Instructor Assessment of Student Writing
Mihor, Sara Ann
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Writing center and composition scholarship emphasizes the importance of focusing on higher-order concerns in writing. However, there is a lack of recent scholarship that examines how instructors perceive student writing. Early scholars have examined the negative effects of focusing primarily on lower-order concerns, classifying them as problems of “performance, or fluency, not of competence” (Bartholomae, 1980, p. 263). In his seminal article, “The Phenomenology of Error,” composition scholar Joseph Williams (1981) described the difference between higher-order concerns and lower-order concerns as “the difference between reading for typographical errors and reading for content”. He argued that instructors read student work more critically than they do the work of their peers, often actively searching for errors in student writing and, thereby, find more errors overall. Other composition scholars, such as Russell Tabbert (1984), said that attention to grammatical errors can distract from content and does little to promote “true literacy”. Within the last thirty years, however, data-driven research into higher and lower-order concerns is lacking.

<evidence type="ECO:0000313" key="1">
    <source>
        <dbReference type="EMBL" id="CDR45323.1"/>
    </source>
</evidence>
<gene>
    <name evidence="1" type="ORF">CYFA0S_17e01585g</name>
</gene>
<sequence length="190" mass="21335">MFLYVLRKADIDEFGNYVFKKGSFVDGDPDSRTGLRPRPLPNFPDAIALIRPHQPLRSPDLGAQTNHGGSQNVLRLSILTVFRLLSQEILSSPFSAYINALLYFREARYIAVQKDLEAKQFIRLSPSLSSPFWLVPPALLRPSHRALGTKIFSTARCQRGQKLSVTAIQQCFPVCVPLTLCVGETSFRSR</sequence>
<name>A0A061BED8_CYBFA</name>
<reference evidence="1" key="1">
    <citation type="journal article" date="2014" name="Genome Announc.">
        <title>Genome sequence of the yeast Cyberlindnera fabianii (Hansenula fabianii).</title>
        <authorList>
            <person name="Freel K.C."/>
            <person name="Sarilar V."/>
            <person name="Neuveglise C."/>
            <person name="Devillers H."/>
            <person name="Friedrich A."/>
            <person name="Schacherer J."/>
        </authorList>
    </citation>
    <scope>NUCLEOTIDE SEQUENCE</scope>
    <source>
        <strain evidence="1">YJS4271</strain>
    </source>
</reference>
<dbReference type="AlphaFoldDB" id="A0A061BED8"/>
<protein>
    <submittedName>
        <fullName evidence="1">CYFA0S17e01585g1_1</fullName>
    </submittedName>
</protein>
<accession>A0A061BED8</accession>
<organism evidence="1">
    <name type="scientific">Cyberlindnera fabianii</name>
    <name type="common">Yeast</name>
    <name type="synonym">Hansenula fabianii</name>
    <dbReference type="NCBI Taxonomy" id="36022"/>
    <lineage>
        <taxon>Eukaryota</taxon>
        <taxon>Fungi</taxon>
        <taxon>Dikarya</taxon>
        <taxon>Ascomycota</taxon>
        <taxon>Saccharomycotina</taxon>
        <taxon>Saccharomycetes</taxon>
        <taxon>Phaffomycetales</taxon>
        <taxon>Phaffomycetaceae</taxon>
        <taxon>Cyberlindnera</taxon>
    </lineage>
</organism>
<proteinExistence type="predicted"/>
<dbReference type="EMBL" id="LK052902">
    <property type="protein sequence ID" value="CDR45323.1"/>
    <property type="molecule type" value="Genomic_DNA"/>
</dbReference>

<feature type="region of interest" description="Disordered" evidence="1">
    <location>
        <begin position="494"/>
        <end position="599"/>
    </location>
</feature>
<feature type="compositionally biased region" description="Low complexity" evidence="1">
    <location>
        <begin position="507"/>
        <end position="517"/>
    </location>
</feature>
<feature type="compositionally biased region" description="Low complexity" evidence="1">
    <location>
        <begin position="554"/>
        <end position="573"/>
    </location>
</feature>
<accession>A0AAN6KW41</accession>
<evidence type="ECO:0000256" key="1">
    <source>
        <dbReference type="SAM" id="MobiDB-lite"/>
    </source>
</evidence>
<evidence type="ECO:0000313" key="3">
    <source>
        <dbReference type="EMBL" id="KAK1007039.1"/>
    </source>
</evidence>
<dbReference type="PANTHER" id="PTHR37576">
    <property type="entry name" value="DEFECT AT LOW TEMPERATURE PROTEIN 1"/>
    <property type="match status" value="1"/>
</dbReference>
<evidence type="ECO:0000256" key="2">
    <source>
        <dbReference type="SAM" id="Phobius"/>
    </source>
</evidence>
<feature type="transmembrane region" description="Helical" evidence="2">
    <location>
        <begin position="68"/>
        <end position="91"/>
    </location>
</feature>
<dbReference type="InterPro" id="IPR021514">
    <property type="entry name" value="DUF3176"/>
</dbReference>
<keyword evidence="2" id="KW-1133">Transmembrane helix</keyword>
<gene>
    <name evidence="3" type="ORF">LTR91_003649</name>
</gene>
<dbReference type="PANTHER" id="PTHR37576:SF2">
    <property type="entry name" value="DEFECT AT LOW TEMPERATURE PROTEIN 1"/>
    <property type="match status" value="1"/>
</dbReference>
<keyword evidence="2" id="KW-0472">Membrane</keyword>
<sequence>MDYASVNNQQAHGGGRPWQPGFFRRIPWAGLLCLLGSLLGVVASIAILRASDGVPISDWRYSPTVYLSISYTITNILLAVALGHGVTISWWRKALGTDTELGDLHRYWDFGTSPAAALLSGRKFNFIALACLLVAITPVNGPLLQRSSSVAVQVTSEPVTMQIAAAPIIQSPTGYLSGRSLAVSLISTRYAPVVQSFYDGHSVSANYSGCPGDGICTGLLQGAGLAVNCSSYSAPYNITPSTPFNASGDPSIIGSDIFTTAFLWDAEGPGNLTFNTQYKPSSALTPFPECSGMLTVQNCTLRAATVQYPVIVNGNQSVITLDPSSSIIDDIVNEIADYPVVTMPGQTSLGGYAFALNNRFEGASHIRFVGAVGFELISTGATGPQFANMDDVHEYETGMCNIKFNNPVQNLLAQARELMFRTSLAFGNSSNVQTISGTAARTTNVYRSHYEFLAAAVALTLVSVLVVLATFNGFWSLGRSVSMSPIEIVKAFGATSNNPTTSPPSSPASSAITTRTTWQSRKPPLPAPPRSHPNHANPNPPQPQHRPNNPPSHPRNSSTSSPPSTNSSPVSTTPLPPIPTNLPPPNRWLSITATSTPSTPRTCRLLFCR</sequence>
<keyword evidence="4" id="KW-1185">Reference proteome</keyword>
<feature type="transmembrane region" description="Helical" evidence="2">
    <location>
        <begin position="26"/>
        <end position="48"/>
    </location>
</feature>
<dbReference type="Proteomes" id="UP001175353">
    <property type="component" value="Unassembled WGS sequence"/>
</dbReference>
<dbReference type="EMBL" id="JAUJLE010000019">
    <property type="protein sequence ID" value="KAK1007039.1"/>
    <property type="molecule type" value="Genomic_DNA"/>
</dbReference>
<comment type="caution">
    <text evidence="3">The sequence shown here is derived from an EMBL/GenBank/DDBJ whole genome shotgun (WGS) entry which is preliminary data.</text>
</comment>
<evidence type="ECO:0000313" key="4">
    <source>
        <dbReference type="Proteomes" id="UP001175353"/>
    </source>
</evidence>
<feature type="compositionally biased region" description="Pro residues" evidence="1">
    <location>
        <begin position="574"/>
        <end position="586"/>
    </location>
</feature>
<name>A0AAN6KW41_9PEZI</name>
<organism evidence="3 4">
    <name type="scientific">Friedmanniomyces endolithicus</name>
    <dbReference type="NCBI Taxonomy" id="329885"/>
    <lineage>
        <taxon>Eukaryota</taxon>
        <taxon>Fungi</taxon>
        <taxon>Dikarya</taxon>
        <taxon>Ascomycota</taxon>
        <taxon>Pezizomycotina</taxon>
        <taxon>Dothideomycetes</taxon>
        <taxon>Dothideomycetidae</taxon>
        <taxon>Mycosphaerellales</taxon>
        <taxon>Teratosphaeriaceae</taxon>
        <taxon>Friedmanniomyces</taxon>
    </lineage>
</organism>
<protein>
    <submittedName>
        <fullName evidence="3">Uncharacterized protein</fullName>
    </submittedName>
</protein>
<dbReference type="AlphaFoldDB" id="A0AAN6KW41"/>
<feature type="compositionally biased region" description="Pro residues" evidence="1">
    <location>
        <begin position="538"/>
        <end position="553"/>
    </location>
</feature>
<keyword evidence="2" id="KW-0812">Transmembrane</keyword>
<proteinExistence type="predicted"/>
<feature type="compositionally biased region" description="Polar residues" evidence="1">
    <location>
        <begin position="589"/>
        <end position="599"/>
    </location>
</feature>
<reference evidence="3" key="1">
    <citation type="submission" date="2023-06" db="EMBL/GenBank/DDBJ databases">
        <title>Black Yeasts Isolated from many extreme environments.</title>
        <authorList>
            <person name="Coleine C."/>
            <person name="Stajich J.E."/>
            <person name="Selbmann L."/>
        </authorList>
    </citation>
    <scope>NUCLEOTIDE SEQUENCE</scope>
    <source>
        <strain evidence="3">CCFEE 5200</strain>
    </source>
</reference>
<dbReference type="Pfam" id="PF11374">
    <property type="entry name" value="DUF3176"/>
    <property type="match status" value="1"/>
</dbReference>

Grading and marking (Students)